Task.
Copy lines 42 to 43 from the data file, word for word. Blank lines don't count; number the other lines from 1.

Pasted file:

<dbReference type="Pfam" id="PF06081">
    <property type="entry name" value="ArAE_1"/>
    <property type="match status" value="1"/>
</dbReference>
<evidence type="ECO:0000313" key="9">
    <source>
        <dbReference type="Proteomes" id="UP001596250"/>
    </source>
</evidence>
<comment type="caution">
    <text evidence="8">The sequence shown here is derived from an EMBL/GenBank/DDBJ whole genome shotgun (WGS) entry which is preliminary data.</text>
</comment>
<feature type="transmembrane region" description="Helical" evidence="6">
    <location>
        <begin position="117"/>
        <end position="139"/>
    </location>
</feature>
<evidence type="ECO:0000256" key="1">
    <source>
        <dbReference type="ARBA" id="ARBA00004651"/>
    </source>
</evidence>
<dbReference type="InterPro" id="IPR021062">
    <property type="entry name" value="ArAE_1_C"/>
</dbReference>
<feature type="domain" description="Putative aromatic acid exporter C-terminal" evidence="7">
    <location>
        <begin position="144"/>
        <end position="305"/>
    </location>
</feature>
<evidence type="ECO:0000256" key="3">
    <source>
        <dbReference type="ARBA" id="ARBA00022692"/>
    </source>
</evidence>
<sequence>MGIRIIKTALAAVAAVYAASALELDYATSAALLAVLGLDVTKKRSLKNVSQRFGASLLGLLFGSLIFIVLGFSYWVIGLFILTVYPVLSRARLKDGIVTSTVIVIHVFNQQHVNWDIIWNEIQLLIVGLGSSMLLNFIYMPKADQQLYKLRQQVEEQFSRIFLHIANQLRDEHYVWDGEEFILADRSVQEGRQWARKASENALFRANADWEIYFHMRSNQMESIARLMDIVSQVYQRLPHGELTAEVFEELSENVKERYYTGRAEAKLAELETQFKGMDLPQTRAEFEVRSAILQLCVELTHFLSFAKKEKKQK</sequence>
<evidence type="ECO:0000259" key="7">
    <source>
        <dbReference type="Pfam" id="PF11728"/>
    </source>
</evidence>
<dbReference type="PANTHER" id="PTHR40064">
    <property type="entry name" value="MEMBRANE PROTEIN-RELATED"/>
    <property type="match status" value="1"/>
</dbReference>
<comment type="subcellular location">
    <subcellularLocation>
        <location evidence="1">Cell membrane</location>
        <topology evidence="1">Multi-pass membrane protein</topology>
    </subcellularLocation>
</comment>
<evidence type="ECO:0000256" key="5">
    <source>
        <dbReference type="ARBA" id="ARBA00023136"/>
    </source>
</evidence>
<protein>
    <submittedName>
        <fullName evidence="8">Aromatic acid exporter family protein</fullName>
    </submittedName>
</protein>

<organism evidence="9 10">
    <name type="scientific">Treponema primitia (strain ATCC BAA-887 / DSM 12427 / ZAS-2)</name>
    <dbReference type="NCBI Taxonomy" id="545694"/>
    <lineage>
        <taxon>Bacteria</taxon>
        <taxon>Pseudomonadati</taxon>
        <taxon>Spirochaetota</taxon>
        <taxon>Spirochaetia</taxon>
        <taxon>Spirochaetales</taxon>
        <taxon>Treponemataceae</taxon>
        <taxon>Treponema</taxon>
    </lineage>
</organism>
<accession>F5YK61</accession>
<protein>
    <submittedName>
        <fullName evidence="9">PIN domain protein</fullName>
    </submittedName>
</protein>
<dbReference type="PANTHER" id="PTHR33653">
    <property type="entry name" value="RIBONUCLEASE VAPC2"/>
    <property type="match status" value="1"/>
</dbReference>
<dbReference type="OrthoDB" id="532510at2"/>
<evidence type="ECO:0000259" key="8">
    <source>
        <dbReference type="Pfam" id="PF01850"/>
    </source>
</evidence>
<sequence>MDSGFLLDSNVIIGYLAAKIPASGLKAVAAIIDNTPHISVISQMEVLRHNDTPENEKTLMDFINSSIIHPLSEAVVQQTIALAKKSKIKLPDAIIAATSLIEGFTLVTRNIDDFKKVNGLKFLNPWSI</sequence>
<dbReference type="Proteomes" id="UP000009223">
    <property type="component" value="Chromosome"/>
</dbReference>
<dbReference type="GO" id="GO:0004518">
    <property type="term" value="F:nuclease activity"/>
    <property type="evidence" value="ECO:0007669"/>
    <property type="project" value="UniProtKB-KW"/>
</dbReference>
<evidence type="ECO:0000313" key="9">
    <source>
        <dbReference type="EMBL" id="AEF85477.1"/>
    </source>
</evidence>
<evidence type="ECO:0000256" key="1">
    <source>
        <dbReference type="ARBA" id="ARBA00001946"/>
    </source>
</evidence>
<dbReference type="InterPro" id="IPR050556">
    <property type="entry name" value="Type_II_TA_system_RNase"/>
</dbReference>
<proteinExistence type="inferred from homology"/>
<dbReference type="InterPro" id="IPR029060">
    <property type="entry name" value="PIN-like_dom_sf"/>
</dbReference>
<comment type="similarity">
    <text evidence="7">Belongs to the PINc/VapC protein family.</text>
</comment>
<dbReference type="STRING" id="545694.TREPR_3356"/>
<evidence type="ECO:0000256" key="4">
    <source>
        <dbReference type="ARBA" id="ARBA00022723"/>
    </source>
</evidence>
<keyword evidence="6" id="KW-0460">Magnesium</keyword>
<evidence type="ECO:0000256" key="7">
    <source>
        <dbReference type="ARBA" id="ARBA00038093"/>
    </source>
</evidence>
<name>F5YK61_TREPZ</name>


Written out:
    </source>
</evidence>